Sheri Wall, children’s book author, recently finished her IndieGoGo campaign that raised over $5k for her book, Maiden Mermaid, a folktale in Salado, Texas.
Here are the lessons learned from her IndieGoGo campaign.
Please note that Sheri ran a flexible funding IndieGoGo campaign, so even though her goal was $9k and she raised $5k, she gets to keep the funds. If you have questions about the different types of crowdfunding platforms, click here to read more.
My IndieGoGo campaign is over. Thank goodness!
While I’m very pleased with the orders I received and the amount I raised, it was way more work than I anticipated.
I lost sleep. I lost confidence.
Then the mood goes back up and you feel invincible, and you know your book is amazing.
It’s an emotional roller coaster, at least it was for me.
Ten things I learned from my IndieGoGo campaign in no particular order, not sure any of them are original, and not sure these would all apply to other campaigns, but here goes:
#1 Keep your campaign page as simple as possible
I LOVED how my page looked and all the clever names I came up with for perks. I asked some folks a question like, “Did you see (something on the campaign page)?”
They had to come clean and say they didn’t read anything as it was too confusing and overwhelming. They looked for a dollar amount they were comfortable with and clicked it.
#2 Assume your audience knows nothing about crowdfunding
If it’s your first campaign, underestimate your audience’s understanding of crowdfunding—I had no idea so many folks had never heard of IndieGoGo. I would then follow with “What about Kickstarter?”
#3 Don’t rely on influencers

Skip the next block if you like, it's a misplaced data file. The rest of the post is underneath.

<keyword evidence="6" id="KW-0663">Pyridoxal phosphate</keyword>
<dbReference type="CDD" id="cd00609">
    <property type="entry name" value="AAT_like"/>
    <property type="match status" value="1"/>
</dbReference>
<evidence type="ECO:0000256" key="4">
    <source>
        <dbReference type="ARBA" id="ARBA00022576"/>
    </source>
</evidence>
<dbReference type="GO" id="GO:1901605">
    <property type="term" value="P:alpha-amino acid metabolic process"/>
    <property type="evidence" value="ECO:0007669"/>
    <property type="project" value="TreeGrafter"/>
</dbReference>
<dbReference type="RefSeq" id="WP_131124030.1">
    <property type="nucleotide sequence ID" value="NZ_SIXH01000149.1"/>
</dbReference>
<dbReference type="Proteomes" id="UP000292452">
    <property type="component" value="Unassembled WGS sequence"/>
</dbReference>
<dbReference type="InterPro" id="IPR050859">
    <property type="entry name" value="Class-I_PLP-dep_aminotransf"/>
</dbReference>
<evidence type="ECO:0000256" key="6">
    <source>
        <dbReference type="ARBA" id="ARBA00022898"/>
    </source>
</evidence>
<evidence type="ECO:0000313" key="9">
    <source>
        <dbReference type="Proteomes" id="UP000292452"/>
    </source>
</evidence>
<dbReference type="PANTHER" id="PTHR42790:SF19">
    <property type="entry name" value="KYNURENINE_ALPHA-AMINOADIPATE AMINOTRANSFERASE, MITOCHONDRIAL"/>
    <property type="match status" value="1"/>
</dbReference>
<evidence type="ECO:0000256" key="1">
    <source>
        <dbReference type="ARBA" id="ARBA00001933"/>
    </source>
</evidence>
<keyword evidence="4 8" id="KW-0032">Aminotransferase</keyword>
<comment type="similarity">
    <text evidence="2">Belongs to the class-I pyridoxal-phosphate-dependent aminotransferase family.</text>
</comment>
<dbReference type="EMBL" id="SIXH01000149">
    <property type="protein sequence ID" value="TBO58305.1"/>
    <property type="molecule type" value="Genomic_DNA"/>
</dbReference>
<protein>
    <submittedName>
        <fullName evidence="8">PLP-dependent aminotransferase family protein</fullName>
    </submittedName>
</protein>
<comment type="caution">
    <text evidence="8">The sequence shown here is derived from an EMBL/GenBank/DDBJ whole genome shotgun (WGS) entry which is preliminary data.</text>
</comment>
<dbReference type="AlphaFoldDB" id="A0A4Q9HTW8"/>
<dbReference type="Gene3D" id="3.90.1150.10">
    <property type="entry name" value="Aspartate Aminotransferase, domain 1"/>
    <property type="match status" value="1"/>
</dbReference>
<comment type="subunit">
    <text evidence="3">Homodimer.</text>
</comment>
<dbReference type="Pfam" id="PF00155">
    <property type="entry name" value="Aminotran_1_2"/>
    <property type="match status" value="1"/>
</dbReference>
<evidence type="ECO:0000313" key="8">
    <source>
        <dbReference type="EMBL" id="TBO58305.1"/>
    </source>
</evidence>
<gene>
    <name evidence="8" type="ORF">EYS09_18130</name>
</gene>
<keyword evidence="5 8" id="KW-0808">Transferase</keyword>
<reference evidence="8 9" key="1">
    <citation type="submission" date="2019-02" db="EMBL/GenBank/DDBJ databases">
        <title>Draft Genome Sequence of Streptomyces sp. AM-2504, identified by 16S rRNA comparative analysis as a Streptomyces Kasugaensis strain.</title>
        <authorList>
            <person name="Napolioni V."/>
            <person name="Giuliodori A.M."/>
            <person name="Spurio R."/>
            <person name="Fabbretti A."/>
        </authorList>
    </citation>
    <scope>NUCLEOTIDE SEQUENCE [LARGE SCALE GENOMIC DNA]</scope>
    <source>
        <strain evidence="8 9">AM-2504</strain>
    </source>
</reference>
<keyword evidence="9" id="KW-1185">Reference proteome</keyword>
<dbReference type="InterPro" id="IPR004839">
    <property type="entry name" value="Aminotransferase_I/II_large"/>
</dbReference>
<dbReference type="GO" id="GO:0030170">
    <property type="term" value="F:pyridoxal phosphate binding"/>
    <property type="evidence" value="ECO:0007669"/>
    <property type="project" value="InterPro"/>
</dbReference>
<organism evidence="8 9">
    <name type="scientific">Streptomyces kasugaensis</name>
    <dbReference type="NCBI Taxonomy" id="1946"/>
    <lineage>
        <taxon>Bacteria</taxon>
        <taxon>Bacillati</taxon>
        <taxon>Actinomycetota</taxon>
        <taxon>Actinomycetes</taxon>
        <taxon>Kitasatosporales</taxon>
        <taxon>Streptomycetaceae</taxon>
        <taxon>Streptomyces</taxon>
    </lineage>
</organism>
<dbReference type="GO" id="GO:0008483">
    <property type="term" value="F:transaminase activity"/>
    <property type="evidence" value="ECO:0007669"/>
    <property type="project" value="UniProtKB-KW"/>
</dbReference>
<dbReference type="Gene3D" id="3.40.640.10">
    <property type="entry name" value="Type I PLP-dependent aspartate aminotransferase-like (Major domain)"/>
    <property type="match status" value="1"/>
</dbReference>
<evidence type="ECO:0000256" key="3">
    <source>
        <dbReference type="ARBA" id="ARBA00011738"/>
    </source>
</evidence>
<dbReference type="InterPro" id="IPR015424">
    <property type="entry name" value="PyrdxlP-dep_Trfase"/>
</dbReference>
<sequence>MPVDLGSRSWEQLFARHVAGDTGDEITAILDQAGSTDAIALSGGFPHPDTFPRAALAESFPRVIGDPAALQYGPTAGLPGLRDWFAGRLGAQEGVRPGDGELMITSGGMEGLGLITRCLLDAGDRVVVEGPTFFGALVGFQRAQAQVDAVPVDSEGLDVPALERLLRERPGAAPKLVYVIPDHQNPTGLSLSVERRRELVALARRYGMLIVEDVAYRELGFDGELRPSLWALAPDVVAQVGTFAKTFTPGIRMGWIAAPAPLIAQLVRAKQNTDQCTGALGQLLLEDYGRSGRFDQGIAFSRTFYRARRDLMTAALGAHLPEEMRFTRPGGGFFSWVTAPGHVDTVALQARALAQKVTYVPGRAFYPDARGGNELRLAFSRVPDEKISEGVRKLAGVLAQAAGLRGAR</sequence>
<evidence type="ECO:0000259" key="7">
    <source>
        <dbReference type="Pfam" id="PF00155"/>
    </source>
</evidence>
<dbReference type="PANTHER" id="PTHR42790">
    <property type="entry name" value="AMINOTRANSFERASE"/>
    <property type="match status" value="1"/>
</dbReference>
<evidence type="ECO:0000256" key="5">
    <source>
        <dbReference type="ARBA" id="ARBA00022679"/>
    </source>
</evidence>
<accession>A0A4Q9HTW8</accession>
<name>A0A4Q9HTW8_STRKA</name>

Don’t put too much weight on outside influencers’ influence.
I had three influencers with large email lists that were on board to share my campaign at least once with their newsletter subscribers.
They were “so excited” to help, really loved the book, and “couldn’t wait to be part of it!”
Not one of them actually included the campaign in an email. I got a few shares on Facebook, but that reach is just not the same.
#4 Watch your email open rates
Carefully calculate how many email reminders you will send. Your open rate goes way down the more you send.
I felt I was very conservative, but in the end, I just stopped sending them as they weren’t getting opened anyway.
#5 Be flexible with your social media plan
I had a calendar mapped out that basically went out the window. Sometimes until you’re “in it” the creative ideas don’t come (for example, my video with the statue).
#6 Upload your campaign video directly to Facebook
Facebook prefers “native video uploads”—meaning, you upload the file and don’t link it from YouTube and will show it more.
I didn’t know this when I started, but when a friend told me, I uploaded my campaign video as a post and the views shot up in comparison to a post with just the link to the video.
#7 Don’t be afraid to reach out to acquaintances
Don’t be afraid to message folks that you don’t talk to on a regular basis. I’m going to have to be extra nice at my high school reunion.
I was blown away by distant folks that preordered and some that even just donated funds. I also messaged folks that “Liked” a post but didn’t comment. Many responded favorably to my private message.
#8 Some promises will be broken
Know that some folks will never follow through on their order or pledge—even after they call you and ask what they can do to support you.
Sigh, but life happens.
#9 Focus on the why
Educate your friends on how to share your campaign. Kindly remind them to always start with a personal message as to why they are sharing and just don’t hit the share button.
#10 Engage early and often on social media
Start engaging early with your friends and followers on Facebook so your posts will be seen by them later.
The more you comment on other’s posts, the more likely Facebook is to show your posts back to them.
At least it seemed that way.
Instagram is all about engagement as well, but I did very little on Instagram just because I’m not that familiar with it.
Will I ever do another one?
It’s too fresh in my mind to say.
I started producing books in my empty nest stage, and it was never actually with the intent to be able to live off the income or grow a large network. But it is all a bit addicting.
If I do ever have a repeat, I will at least know what to expect and be able to prepare mentally.